100. Memorandum From the President’s Assistant for National Security Affairs (Kissinger) to President Ford1


  • Analysis of Soviet SALT Proposals

I have provided below my preliminary analysis of the current Soviet positions on the outstanding SALT issues.2 This analysis will pro [Page 427] vide background for your meeting with General Secretary Brezhnev in Helsinki.

By way of summary, I believe we are now in the following situation on the major issues:

—On MIRV verification, the Soviets have made a major move in agreeing to count missiles tested with both MIRVs and single RVs as MIRVed when deployed. However, a major problem still remains with counting MIRVs on SLBMs. If MIRVs are deployed only on part of a submarine class, we probably cannot verify that the remaining missiles on that class are not also MIRVed.

—Regarding cruise missiles, they have not made a major movement. However, our only strategically important interest is in air-launched cruise missiles, and we could probably trade off cruise missiles launched from other platforms for what we want in this area.

—Their position favoring a ban on the deployment of land-mobile and most air-mobile ICBMs could create some bureaucratic problems, but on balance, a combined ban would be in the US interest.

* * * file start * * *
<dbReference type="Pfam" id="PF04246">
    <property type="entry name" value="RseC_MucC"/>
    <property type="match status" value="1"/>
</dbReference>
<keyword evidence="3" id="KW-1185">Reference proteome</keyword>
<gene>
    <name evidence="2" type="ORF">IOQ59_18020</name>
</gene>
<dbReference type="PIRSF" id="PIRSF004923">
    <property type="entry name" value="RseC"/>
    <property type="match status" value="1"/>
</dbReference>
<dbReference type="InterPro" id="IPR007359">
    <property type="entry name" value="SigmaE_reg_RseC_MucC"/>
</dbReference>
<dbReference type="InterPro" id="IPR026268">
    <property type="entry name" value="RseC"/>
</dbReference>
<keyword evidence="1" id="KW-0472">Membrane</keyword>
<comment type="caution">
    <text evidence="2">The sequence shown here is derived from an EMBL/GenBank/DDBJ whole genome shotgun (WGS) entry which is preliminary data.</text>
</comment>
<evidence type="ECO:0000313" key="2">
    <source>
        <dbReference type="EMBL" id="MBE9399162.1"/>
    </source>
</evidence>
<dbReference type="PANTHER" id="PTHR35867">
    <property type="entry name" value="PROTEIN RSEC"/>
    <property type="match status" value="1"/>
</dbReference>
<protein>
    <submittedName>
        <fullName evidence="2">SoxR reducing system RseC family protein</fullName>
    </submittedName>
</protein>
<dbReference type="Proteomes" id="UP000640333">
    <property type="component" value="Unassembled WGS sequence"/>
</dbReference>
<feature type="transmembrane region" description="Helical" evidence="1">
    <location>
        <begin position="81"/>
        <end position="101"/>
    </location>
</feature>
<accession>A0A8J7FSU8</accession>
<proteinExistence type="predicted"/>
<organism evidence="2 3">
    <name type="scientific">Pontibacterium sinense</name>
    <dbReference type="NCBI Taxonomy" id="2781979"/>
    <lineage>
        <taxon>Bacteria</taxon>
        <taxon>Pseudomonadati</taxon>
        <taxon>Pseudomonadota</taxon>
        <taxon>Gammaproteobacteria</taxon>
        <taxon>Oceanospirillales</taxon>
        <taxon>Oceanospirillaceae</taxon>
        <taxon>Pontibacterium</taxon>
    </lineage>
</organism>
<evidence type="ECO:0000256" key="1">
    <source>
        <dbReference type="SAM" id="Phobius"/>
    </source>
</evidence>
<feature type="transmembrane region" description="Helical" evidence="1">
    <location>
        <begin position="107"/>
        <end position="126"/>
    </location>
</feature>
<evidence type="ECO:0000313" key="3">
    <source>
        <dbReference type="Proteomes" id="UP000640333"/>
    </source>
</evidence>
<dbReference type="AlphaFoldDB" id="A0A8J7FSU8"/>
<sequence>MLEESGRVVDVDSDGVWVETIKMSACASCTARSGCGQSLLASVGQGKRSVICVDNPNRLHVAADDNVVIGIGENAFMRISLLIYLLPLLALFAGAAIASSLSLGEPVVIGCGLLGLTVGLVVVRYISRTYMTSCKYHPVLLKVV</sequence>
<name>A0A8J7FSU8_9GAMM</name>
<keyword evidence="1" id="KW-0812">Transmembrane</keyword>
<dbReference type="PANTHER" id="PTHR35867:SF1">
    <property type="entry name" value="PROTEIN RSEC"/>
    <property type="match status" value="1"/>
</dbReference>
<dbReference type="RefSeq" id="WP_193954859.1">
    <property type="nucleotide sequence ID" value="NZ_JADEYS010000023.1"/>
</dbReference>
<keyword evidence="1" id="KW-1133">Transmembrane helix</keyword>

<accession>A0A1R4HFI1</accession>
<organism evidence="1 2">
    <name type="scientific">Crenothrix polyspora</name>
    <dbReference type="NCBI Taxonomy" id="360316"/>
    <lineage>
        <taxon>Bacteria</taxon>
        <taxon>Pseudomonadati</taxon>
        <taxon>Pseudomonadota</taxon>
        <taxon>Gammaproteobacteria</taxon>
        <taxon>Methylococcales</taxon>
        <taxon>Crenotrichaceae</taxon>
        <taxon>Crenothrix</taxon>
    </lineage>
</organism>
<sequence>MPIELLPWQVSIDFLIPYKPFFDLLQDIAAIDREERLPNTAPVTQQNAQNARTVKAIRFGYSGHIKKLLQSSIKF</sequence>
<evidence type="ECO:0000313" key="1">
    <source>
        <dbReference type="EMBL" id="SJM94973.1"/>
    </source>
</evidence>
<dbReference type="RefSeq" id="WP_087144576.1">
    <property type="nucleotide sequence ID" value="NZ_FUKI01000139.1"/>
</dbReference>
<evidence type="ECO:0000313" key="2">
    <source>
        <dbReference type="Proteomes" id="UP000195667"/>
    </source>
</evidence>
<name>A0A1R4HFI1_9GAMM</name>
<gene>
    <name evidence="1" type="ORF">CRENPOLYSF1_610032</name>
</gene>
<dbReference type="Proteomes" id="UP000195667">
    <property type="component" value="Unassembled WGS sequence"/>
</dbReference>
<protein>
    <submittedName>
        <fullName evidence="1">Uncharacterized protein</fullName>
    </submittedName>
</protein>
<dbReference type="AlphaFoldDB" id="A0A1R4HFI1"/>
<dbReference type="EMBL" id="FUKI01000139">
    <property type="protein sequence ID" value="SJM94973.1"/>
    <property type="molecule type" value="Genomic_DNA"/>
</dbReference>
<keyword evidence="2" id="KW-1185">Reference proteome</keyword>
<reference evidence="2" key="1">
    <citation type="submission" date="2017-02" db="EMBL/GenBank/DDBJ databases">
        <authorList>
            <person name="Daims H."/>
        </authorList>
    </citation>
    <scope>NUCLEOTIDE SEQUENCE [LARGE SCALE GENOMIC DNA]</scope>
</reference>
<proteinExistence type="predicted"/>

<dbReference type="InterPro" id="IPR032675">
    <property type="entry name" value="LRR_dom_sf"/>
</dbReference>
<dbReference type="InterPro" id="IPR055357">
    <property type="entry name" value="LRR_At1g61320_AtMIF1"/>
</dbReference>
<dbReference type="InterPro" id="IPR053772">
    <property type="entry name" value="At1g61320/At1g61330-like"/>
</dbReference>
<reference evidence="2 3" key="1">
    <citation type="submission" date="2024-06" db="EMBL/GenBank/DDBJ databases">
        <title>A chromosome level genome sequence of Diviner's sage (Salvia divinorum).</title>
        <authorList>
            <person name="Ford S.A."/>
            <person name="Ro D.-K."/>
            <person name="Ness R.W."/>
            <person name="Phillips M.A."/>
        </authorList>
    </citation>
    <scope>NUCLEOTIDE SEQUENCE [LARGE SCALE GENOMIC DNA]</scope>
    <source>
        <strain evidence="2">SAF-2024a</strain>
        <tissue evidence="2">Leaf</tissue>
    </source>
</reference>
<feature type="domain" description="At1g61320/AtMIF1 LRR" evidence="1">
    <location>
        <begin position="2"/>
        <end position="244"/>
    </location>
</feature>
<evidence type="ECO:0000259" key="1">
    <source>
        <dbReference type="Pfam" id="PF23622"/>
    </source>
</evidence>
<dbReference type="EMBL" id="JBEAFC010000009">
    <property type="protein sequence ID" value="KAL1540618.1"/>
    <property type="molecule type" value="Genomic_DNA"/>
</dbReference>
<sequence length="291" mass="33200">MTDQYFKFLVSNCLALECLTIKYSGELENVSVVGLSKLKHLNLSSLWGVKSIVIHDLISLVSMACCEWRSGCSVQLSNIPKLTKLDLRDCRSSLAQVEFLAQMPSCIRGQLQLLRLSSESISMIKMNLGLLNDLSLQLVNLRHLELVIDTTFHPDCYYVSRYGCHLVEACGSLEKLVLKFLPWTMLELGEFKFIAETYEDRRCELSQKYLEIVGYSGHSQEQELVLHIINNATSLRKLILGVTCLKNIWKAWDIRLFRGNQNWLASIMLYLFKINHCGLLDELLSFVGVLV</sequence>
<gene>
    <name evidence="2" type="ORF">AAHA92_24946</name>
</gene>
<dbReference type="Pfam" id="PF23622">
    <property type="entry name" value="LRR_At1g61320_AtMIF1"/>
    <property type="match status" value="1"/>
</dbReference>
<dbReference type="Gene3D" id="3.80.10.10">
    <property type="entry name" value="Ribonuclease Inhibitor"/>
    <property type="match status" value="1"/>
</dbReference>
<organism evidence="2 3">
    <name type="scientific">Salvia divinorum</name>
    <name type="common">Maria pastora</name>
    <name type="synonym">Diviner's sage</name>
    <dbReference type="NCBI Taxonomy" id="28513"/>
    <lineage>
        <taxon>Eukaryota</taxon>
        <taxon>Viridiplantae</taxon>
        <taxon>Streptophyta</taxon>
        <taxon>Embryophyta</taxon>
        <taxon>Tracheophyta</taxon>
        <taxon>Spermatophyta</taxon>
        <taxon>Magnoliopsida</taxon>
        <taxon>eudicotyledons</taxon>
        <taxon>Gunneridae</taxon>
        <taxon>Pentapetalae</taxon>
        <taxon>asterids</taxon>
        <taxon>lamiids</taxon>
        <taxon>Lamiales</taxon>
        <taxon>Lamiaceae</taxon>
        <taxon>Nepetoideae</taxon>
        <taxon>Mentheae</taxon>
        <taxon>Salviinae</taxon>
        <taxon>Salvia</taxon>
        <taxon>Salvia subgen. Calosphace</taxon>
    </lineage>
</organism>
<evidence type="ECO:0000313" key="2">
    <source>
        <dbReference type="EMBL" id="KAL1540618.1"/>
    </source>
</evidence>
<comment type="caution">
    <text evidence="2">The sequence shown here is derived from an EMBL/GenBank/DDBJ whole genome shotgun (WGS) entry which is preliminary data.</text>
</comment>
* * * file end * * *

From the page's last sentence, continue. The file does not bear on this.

—The Backfire bomber issue could be a problem, unless Gromyko’s failure to explicitly reject a tanker prohibition indicates some flexibility on this point.

—Regarding the definition of a heavy missile, there seems to have been a breakthrough. It appears that what they have in mind for the definition of a heavy missile may not be much worse, and in some ways may be even better, than what we had proposed.

—Their proposal on limitations on increases in the size of ICBM silos is unacceptable. However, they were confused on this even among themselves, and I am confident we will be able to reach agreement on this issue.

—Finally, the Soviet position on the resumption of follow-on negotiations is essentially what we had proposed.

A more detailed discussion and analysis of each of these issues follows.

MIRV Verification

On verification of the 1320 MIRV limit, the Soviets accepted our rule counting all missiles tested with both MIRVs and single RVs as MIRVed when deployed. This is significant for resolving potentially serious ambiguities associated with such systems as the SS–18. However, there are two other potentially serious verification ambiguities which remain unresolved:

—The deployment of MIRVed SLBMs on only part of a submarine class if the MIRVed launchers on submarines of the class are indistinguishable from unMIRVed launchers.

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—The deployment of single RV missiles in silos modified in a manner which will permit the deployment of MIRVed missiles.

Concerning SLBMs, there could be a significant verification uncertainty regarding the total number of MIRVed launchers if the Soviets develop MIRVed and unMIRVed SLBM launchers which are indistinguishable. Because of this uncertainty, we have proposed in Geneva to count all SLBMs in a submarine class when the first submarine in the class is equipped with a MIRVed missile.